It may be too early to put up the tree, but that doesn't mean Christmas isn't on the minds of many Britons. Whilst we're all hoping to celebrate Christmas traditions as normal this year, the 2020 festive season is bound to look very different in wake of the coronavirus pandemic.
Environment Secretary George Eustice said on Wednesday, "we want people to be able to celebrate Christmas as normal as possible, but it is too early to say exactly what situation will be come Christmas, and to say what different parts of the country will or will not be able to do."
The three-tier system the Government announced on October 12, which categorises local areas dependent on the rates of Covid infections, means Christmas this year will be unlike any other.
In areas with particularly high levels of infection pubs and bars could be forced to closed in order to stop the spread of the virus - and people will not be permitted to mix with other households except their own.
The rules follow Boris Johnson's previous announcement of lockdown rules following a rapid increase in coronavirus cases in the UK. In addition to the 'rule of six', which bans social gatherings of more than six people, Britons will face new curfews for hospitality venues, stricter face mask requirements and pleas to work from home if possible. But how long is it expected to last?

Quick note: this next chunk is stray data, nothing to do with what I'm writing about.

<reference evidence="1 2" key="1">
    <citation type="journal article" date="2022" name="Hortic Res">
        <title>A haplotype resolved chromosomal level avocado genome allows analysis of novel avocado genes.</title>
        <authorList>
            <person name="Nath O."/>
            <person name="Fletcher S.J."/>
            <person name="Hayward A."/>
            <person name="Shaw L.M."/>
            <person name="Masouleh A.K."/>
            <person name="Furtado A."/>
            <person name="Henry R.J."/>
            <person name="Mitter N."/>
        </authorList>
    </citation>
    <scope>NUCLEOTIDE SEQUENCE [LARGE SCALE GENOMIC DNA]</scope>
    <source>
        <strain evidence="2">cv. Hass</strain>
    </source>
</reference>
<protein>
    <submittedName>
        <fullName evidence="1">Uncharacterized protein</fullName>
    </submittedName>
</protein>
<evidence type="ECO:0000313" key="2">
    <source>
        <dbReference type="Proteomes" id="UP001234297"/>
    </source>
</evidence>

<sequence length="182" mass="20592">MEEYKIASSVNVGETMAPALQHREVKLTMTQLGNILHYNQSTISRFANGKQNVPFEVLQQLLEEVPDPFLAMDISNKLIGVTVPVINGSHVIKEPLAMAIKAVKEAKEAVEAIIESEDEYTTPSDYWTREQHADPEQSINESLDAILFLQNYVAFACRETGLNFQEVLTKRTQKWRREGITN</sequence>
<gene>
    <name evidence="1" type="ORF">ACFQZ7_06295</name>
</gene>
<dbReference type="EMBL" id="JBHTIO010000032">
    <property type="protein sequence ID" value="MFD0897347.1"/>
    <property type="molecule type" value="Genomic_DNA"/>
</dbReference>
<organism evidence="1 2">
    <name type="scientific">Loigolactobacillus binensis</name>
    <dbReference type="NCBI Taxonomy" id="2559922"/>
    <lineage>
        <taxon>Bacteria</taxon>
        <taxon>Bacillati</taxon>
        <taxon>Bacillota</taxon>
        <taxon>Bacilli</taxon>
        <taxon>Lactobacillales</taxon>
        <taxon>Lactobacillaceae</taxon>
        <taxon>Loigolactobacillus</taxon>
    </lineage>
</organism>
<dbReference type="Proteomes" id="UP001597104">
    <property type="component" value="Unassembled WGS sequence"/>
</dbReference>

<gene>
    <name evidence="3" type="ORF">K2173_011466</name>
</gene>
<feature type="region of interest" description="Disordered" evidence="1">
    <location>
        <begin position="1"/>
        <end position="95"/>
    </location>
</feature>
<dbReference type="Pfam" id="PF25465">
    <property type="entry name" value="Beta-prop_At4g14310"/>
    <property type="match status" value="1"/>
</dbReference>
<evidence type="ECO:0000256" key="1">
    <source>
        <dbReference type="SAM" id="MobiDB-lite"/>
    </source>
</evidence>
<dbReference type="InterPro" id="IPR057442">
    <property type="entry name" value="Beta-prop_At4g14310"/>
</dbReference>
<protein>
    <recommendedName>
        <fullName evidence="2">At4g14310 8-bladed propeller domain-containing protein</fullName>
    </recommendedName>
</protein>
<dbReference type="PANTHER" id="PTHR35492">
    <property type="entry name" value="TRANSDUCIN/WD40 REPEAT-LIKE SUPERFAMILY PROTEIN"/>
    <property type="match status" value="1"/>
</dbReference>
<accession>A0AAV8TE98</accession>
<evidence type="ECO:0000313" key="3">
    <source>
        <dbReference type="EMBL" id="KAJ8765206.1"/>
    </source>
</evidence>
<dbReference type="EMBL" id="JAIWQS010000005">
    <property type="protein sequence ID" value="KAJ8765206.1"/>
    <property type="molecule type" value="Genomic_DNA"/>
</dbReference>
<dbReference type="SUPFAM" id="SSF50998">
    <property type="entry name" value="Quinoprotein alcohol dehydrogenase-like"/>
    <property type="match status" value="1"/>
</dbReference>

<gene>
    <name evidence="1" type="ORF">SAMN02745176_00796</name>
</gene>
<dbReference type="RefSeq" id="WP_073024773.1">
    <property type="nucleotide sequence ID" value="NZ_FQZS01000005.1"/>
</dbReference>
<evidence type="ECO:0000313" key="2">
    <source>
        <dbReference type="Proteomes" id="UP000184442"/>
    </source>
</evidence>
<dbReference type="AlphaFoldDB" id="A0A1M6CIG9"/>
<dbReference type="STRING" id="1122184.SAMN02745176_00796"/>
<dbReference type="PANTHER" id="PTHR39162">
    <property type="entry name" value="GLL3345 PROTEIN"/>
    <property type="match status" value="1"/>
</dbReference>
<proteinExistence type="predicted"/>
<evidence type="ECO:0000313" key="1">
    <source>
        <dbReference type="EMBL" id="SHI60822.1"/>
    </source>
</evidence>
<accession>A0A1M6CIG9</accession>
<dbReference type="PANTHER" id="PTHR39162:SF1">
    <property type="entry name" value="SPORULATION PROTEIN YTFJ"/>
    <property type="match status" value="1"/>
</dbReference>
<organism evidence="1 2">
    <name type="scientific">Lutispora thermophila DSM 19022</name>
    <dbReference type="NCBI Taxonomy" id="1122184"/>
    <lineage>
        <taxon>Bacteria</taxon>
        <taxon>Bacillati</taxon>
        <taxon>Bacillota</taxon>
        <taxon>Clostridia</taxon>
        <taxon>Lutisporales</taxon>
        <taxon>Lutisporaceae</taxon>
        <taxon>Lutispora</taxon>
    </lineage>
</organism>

"Unless we palpably make progress, we should assume that the restrictions I have announced will stay in place for six months," Boris Johnson said in his September 22 update.
As a result of Covid-19, life events and traditions have cancelled, postponed or tweaked - from weddings to graduations. The 'rule of six' and social gathering makes family gatherings strenuous, and Christmas is no exemption.
The three-tier system rules explained
Also known as the traffic light system, the Government has categorised local areas dependent on the rates of Covid infections. Here's what each tier level means:
- Tier 1 - medium level: In order to "simplify and standardise" measures, this Covid alert level will be similar to the current restrictions already in place. This includes not meeting with more than six people from various households and a 10pm curfew. All businesses can continue to operate in a Covid-secure manner, and schools, universities and places of worship will remain open. Team sport can only be played outdoors and wedding and civil partnership ceremonies have a maximum of 15 guests.
- Tier 2 - high level: Households and different support bubbles must not interact in any indoor setting, whether at home or in a public place. Pubs and cafes will be expected to stick to the 10pm curfew and the rule of six will apply outdoors. Families may be permitted to socialise in a private garden, but the rule of six will apply for a maximum of two households. Businesses will not be supported financially in this tier, as they haven't been explicitly closed. People should aim to reduce the number of journeys they make where possible.